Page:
As this article from the Minnesota AFL-CIO proves, even this labor body just doesn't get it when it comes to the Minimum Wage:


Common sense, and a basic sense of human decency and justice, requires that the Minimum Wage should be legislatively tied to all cost-of-living factors indexed to inflation with periodic increases to improve the standard of living of working class families.

Why should any worker be forced to work at a job that doesn't provide a real living wage based on all cost-of-living factors as determined by the United States Depart of Labor's Bureau of Labor Statistics?

If employers don't want to pay real living wages let them do the work themselves.

I find it rather ironic we never hear politicians talking about “cost-of-living” and “standard-of-living” when the Minimum Wage is being discussed.

Of course we never hear about the super-profits employers derive from paying workers poverty wages.

And, we never hear from politicians how severe unemployment pushes all wages, including the Minimum Wage, down.

What we need is a “21st Century Full Employment Act for Peace and Prosperity” which would legislatively mandate that the president and Congress be responsible for attaining and maintaining full employment with real living wage jobs and then we would see all wages rise. The Minnesota State Legislature with a DFL super-majority should pass such a resolution and pass it on to President Obama and all members of Congress. After all, what are the three top issues of every single DFL candidate for public office? "Jobs, Jobs, Jobs." It is rather hypocritical to talk about jobs to get elected and then once elected not make yourself accountable for creating these jobs.

If anyone would like to refute me as to how the Minimum Wage should be established I would be happy to participate in public debates--- anytime, anywhere.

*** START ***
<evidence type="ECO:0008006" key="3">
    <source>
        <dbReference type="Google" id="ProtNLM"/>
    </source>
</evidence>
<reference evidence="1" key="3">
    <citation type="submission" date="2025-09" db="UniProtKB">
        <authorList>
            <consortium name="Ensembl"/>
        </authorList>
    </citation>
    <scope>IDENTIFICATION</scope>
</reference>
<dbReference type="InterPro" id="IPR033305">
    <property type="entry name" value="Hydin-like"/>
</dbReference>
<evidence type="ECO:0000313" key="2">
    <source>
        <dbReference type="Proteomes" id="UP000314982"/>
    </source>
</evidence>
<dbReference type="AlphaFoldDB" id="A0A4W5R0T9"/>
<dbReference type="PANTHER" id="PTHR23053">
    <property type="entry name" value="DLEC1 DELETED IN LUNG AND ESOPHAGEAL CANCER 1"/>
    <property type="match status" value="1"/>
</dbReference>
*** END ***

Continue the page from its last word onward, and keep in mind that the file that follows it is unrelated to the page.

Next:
Alan L. Maki
Director of Organizing,
Midwest Casino Workers Organizing Council

58891 County Road 13
Warroad, Minnesota 56763

Phone: 218-386-2432
Cell phone: 651-587-5541

Should Public Ownership be used to save jobs?

Republicans are rabidly against any forms of nationalization or public ownership; Democrats are all for the "free market," too.

Democrats and Republicans--- except for a teeny-weeny, small little handful of liberal, progressive and left wing Democrats--- here in Minnesota joined together to oppose using public ownership to save the Saint Paul Ford Twin Cities Assembly Plant which employed two-thousand workers and they gave away the publicly owned hydro dam which powered the manufacturing operation for over 85 years to a Canadian multi-national corporation to rip-off the people and profit from.

But, wait!

Public officials, Democrats and Republicans--- in Fosston, Minnesota voted, at the regular City Council meeting on September 9, 2013, to pay $350,000.00 to purchase the privately owned Fosston Golf Course from millionaire Greg Mireault in order to bring it under public ownership; why? To "save the jobs!"

Typical of the government's screwed up priorities.

When should public ownership be used to save jobs?